Sunday, December 28, 2008

Dominion Problems

In my post yesterday, if you look carefully at the brick you can see mortar lines, I didn't want mortar lines!  In all photos of the prototype, the brick is painted thus no mortar lines.  Why would I do such a thing you may ask?  It was a mistake and I think it may have been a chemical reaction.  What I think happened is last Monday I applied a coat of dullcote to seal in what has been done.  Yesterday I gave all the brick a wash of india ink/alcohol.  When that was dried the black of the india ink went white???  

So after that and not being a fan of the color I chose for the brick, I decided to repaint. . . . . . again!  The color is a little brighter of a red, it is hard to tell from my crappy photos  but it made a huge change.

The good thing that came from this is I think I stumbled across a really good way to do mortar lines in brick.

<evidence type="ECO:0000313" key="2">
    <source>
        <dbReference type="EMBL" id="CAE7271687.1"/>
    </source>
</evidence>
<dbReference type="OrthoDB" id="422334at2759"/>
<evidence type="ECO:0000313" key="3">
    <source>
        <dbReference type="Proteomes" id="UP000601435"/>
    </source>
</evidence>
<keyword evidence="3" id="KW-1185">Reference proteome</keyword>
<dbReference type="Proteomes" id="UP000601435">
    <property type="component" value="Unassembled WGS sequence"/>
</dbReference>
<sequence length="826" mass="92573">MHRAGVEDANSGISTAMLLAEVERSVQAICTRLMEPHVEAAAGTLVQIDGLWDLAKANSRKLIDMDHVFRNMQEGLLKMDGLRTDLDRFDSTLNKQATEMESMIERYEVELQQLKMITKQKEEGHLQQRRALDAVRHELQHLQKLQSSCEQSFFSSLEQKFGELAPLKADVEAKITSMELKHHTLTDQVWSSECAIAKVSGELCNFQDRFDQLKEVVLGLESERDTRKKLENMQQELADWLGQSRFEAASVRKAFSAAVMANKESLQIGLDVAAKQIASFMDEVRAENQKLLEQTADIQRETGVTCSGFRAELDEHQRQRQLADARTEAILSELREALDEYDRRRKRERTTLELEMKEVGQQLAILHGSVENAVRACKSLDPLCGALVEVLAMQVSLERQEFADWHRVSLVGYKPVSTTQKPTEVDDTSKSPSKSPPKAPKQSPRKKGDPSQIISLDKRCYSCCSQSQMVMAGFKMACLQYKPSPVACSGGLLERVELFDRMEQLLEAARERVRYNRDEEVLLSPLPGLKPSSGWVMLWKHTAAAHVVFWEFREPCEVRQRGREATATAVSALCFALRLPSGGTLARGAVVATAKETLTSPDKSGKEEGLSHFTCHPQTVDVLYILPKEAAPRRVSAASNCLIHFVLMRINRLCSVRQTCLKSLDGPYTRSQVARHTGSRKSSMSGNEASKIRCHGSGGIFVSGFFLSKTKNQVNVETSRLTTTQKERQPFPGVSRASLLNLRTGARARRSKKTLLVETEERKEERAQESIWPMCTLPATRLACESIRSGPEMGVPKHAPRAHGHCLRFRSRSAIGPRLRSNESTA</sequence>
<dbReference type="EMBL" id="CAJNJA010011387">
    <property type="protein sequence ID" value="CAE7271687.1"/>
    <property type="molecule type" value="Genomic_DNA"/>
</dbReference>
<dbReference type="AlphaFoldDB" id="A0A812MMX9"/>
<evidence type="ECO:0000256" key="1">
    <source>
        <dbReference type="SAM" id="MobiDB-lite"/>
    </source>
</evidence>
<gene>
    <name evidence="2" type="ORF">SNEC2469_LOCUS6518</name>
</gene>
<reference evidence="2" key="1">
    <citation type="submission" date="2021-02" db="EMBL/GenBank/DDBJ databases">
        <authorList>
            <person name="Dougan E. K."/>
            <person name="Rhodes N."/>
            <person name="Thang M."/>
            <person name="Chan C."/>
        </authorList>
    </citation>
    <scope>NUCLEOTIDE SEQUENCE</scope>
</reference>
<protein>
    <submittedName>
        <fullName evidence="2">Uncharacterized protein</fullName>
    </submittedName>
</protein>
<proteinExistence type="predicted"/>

3 comments:

nscale said...

Alcohol and Dullcote don't mix. The two combined will create a white, almost chalky looking "scaling" on the surface.

It's okay to use Dullcote on a model that has been previously weathered with alcohol provided that the alcohol is 100% dry.

But if you add alcohol on top of Dullcote, the Dullcoat will break down and scale.

This is sometimes a desired effect -- especially if you want a calcium scaling on brick surface.

The problem is that it's very unpredictable and will change based on how much alcohol is used, how dry everything is, etc. While this time around you got mortar lines, next time around you could easily get an entirely white model.

Christopher Brimley said...

huh! I did not know that.

nscale said...

I was just reading a about the hazing problem caused by alcohol and Dullcote mixing.

I haven't tried it, but a few different sites say that if this happens, simple add another coat of Dullcote and the hazing will disappear.